Growing up on a farm, every day was a different story and a different lesson learned.
“Why do we have to pick up rocks, Grandpa?’ asked my brother as we walked through the hayfield. We all despised this job. It was hot, dirty, monotonous and seemingly pointless. Every spring, rocks would emerge out of the snow. Every spring, we would pick up rocks. Before haying started, the fields had to be clear. But we knew. We knew the rocks were growing exponentially under cover of the snow and would reappear again next spring. It was a never-ending cycle.
“Because cows don’t eat rocks.’ Even to a seven-year-old, Grandpa’s answer was ridiculous. Cows eat grass and everyone knows that. But that wasn’t the point of the story.
“But why do we have to pick all the rocks out of the field? Can’t the cows eat around the rocks?’ I asked.
“Picking up the rock and letting that little bit of grass under it to grow means more pasture for the cows and more hay that I can grow for winter. But it’s not just for the cows. I can’t hit a rock with the mower or rake or hay baler. Do you know what happened when your uncle was young and he got a rock stuck in the sickle bar mower? When he tried to pull the rock out, the bar moved and that’s why he has half of a middle finger.’ Grandpa chuckled, “Your uncle can’t flip anyone off now.’
That story taught us there were safety reasons with practical applications to make sure hay fields were rock-free. It must have been an effective story, because both my brother and I have our middle fingers and flipping ability intact.
Horse drawn wagon
Would this story have been as effective if it was in writing? Probably not. “Words are events, they do things, change things” (LeGuin, p. 199). What if Grandpa just showed us a warning sign not to run over rocks with the mower? Or had us read the manufacturer’s operating manual? (Although I doubt a machine from the 1930s would have such a manual). In his article, “How Stories Change the Brain,’ Paul Zak points out that “stories that are personal and emotionally compelling engage more of the brain, and thus are better remembered, than simply stating a set of facts.’ This idea is echoed by Patrick Moreau’s article on the importance of storytelling over statistics. “This is some solid evidence to support the idea that a single story will raise more awareness . . . than a statistic.” It’s the experience, rather than just the words, that instills the deepest understanding.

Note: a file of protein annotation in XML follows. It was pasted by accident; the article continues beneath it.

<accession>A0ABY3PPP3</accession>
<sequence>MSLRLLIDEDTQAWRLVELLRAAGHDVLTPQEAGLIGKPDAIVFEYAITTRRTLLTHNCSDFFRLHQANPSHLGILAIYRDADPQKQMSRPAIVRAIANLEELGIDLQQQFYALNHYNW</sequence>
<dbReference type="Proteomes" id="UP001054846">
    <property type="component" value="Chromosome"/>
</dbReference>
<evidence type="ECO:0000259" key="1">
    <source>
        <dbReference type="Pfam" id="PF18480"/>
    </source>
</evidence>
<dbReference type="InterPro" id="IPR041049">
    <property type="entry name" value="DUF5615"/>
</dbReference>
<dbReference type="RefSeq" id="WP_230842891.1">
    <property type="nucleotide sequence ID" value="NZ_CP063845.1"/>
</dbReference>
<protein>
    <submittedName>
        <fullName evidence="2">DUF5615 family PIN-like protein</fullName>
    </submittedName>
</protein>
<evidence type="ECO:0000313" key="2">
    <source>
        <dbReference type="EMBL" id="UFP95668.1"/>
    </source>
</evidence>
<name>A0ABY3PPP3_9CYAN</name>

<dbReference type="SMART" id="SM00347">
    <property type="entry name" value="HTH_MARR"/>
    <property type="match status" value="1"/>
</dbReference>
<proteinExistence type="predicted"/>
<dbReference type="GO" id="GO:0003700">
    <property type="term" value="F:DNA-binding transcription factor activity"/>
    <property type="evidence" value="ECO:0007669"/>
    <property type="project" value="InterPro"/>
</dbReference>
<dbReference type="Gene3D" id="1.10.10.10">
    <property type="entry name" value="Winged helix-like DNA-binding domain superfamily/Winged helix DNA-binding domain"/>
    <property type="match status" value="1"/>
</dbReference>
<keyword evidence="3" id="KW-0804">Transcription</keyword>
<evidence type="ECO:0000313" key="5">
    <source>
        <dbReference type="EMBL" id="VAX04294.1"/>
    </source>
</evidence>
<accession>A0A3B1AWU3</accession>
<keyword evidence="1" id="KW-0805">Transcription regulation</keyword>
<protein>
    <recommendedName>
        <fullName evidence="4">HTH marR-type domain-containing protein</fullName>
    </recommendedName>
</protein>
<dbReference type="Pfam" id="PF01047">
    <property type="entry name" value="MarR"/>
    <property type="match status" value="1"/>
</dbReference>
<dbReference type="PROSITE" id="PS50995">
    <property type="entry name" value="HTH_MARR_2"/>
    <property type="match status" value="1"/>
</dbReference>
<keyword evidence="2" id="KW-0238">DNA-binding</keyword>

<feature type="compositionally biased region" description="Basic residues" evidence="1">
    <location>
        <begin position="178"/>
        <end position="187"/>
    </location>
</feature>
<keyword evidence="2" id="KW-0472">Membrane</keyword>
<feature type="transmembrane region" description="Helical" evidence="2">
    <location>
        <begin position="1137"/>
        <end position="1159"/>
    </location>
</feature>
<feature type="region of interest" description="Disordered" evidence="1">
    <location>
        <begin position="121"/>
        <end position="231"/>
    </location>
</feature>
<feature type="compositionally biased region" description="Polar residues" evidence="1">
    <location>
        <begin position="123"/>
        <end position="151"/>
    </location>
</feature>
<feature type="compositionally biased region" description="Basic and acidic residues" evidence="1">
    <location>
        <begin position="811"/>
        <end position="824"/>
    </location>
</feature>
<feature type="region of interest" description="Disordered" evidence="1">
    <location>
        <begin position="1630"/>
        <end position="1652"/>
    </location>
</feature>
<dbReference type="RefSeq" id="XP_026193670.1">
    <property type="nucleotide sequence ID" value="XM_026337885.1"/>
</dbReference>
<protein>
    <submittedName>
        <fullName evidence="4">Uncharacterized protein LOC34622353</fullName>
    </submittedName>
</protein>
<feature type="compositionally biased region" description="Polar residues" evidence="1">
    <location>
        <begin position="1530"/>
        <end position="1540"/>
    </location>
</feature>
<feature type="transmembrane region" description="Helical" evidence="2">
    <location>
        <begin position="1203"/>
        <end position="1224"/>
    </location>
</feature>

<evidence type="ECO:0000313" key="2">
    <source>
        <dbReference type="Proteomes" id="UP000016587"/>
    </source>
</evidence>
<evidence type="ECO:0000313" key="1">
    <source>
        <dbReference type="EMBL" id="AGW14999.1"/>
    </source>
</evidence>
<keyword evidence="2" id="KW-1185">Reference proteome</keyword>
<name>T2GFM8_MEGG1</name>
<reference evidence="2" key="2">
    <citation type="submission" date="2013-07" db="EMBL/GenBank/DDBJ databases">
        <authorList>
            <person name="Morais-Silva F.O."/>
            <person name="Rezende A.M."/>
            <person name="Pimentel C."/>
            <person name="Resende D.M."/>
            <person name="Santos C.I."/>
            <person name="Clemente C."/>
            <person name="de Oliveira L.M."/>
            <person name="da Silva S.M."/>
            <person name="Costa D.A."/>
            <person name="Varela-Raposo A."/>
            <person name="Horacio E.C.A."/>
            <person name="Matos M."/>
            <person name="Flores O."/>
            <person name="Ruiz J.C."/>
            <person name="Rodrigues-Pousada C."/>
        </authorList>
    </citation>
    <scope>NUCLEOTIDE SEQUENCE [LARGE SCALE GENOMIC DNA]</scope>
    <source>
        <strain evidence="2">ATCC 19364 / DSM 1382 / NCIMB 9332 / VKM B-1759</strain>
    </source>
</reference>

In the past, learners acquired knowledge through stories. King highlights two similar, but different creation stories. The Christian version with the omnipotent father figure, dictating the order of the universe and punishing misdeeds. The other an indigenous story, focusing on problem-solving, cooperation and balance. The contradiction between these two stories reminds me of the February 11 Slack discussion on truth and lies. Who’s creation story is true? Who’s is not? Can there be two versions of “the truth’ arising out of the same incident?
In the practice law, there are two versions of the truth. And it’s up to the attorney, as a storyteller, to convince the jury that her client’s version is The Truth. Paralegals help create the story by gathering information and distilling the relevant facts from the irrelevant; illustrate the narrative with photos, charts, graphics, audio and video; and present the story to the jury. As the storyteller, the attorney repeats the theme or the central motif in each retelling of the tale to the jury. She knows she “may need to bring the whole flock back round again more than once’ (LeGuin, p. 201) to emphasis the important elements. It’s the paralegal’s job to help create that connection between the story and the jury.
This storytelling practice has carried over into my teaching. Students can connect with the story of “real’ client better just the statistics or facts of the litigation. Each class has a roster of fictional, but relatable characters and situations students “work” with in learning a particular concept. Which set of facts creates a connection–the plain text on the left or the video on the right?
On November 19, 20xx, Joe Johnson, age 42, and his wife, Mary Johnson, age 38, were driving north on the Richardson Highway on their way to their weekly date. At the intersection of the Richardson Highway and Airport Way, an eastbound 1995 Ford Ranger driven by Darth Vedder, a 20 year-old college student, broadsided Johnson’s 1998 Dodge Ram truck.
Which version is more relatable? Which has “that one strong character”? Does the use of media make a more compelling story? When that fictional client become “real,” students seem to put more effort into advocating for that client.
Bringing the flock back around, it’s the experience of hearing or living a story that creates understanding and connection. Picking up that story to let a little bit of connection grow is how we learn and how we create relationships. Every story has the potential to explain, entertain and educate. Every story has a point (Alexander, p. 6).
Alexander, B. (2011). The New Digital Storytelling. Retrieved from https://publisher.abc-clio.com/9781440849619/
King, T. (2003). The truth about stories: a native narrative. Retrieved from https://ebookcentral-proquest-com.proxy.library.uaf.edu/lib/uaf/detail.action?docID=744696
LeGuin, U. K. (2004). The wave in the mind: Talks and essays on the writer, the reader, and the imagination. Boston: Shambhala.
Zak, P. (2013, December 7). How Stories Change the Brain. Retrieved February 10, 2019, from https://greatergood.berkeley.edu/article/item/how_stories_change_brain